Expert NICU Tips: Navigating the Journey with Your Newborn

Having a baby in the NICU is a heart-wrenching and exhausting experience that no family anticipates when they discover they have a little one on the way.

Having a baby in the NICU is a heart-wrenching and exhausting experience that no family
anticipates when they discover they have a little one on the way. Typical expectations and
milestones must change, but we have the expertise to help you navigate your baby’s NICU stay
and the physical and emotional stress that can come with it.

We will learn to reframe expectations.

Typical firsts and baby milestones will look different. The first feeding might be a bottle, or it might be through a feeding tube. And sometimes, when they’re very premature, it might be a drop of milk swabbed around inside the baby’s mouth. The first time you hold them might be skin to skin on your chest or your hands through the holes of the isolette gently containing their head and feet. Then there’s being able to breathe without an endotracheal tube or nasal cannula, moving from an isolette to a crib, removing a feeding tube and taking every feed from a bottle, gaining an ounce, and so many more firsts.

These early milestones may look different than expected, but they are exciting and powerful and deserve to be celebrated big!

Ask how you can be involved in your baby’s care.

First, participate in patient rounds. Find out what time the team of providers makes rounds so you can know about everything going on with your baby, ask any questions you have, and share your concerns. Second, depending on your baby’s current condition, you can participate in their physical care in many ways. Your nurses will happily educate you on feeding techniques, taking temperatures, changing diapers, and kangaroo care (skin-to-skin contact) while navigating all the wires, feeding tubes, monitors, and more. The NICU can feel overwhelming and like you’ve lost your role as the parent. Being involved in the day-to-day care and decision-making process is a way to regain control. Your baby’s care team loves to see you involved and knowledgeable, and you can be a great advocate for your baby throughout their stay.

Don’t camp out in the hospital 24/7.

One of the best ways to take care of your baby is to bring the healthiest version of you back to them so that you have the energy and mental clarity you need. Once you’re discharged from postpartum, make time to go home, eat nourishing meals, shower, and sleep in your own bed. Do something for yourself and spend time with loved ones. This isn’t a selfish decision- it’s necessary to ground yourself outside hospital life. Don’t worry. Your little one has a world-class team caring for them while you step away!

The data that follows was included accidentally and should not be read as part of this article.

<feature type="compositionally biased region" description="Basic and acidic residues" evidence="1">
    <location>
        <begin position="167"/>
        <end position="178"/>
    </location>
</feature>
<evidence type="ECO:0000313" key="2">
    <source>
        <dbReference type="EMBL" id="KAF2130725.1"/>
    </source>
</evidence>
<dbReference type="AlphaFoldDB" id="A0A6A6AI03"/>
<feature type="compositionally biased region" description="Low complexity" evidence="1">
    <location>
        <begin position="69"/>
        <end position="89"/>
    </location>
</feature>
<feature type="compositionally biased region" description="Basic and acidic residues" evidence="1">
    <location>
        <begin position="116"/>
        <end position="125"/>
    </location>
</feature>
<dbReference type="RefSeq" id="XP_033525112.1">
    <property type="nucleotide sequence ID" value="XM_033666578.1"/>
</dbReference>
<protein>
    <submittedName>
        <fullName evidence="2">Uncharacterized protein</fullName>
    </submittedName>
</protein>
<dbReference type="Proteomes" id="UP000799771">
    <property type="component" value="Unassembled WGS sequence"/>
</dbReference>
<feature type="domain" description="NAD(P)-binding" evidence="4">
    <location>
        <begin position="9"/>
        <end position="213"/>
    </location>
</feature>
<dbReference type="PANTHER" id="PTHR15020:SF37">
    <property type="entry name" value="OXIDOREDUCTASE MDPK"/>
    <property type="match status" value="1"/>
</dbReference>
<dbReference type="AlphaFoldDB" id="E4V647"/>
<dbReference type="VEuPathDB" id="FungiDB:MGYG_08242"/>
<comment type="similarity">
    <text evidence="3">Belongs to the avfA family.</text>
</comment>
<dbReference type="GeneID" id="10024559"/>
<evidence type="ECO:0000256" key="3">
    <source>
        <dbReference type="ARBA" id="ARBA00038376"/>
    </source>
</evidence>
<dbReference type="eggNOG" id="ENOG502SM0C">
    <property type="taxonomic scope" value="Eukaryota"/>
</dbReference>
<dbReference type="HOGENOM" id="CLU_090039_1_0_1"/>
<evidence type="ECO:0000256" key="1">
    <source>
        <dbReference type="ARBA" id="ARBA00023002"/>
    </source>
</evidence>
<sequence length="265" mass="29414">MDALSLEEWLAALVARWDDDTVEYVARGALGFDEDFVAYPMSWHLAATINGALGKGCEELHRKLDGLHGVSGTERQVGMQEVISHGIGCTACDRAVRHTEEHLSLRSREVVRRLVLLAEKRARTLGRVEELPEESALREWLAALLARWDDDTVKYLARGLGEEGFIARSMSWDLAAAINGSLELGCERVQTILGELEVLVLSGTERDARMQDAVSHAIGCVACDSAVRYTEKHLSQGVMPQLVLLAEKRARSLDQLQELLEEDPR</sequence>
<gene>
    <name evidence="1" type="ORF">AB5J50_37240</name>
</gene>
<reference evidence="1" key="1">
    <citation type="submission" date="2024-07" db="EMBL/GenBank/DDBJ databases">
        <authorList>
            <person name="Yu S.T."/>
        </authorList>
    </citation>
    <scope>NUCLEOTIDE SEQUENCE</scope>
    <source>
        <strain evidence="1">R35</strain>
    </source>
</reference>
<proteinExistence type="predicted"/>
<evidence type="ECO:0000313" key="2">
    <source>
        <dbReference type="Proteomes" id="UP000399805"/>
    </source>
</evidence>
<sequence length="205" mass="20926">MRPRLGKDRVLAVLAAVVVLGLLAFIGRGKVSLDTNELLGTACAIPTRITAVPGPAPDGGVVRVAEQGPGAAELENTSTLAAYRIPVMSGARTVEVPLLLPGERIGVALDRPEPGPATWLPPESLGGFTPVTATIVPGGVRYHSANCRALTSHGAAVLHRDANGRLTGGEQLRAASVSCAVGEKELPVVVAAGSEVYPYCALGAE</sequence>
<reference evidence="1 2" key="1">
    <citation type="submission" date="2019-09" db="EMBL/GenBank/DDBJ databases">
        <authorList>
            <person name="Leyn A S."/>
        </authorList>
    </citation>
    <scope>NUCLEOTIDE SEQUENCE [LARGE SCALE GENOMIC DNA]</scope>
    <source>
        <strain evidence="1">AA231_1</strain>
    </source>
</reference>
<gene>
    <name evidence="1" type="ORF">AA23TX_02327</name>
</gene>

Personalize your baby’s space in the NICU.

If your NICU’s policies allow it, bring sheets, blankets, photos, and clothes from home to make your baby’s space feel more cozy. Many moms pin a small piece of fabric inside their shirt all day and then leave it inside the baby’s isolette so that your baby has mom’s scent nearby- some moms even place a few drops of breastmilk on it. A sweet way for your baby to feel your presence when you can’t be there. And speaking of breastmilk…

Take advantage of lactation support.

Request time with the team of lactation consultants that make rounds to NICU parents. And use that powerful hospital-grade breast pump! Most units will allow you to pump right at the bedside. Even if your baby isn’t developmentally ready to latch, your liquid gold can be given to them through a feeding tube or frozen until it’s ready for use.

Find your support and accept help.

No one anticipates a NICU journey when they find out they’re pregnant- it’s healthy and necessary to process the change and grief that come along with this experience. Fear, sadness, love, overwhelm, anger, guilt, helplessness, and more. Talk about your feelings to your family, friends, nurses, fellow NICU parents, a therapist, a support group, journal it, or whatever would be most helpful and available to you. (Also, don’t underestimate the power of a good cry). Say YES to loved ones who offer to cook meals, send gift cards, transport you to the hospital and back, help with your other children or pets, clean
your house, and more.

Make a list.

Make a list of things you would like to bring along for the days spent at the bedside. Comfy layers to wear
in the unit that provide easy access for kangaroo care and breastfeeding, if applicable. Water,
chapstick, something to read, pumping bra, blanket, snacks, chargers, favorite snacks, nursing
pillow, just to name a few.

Prepare for the transition home from the NICU.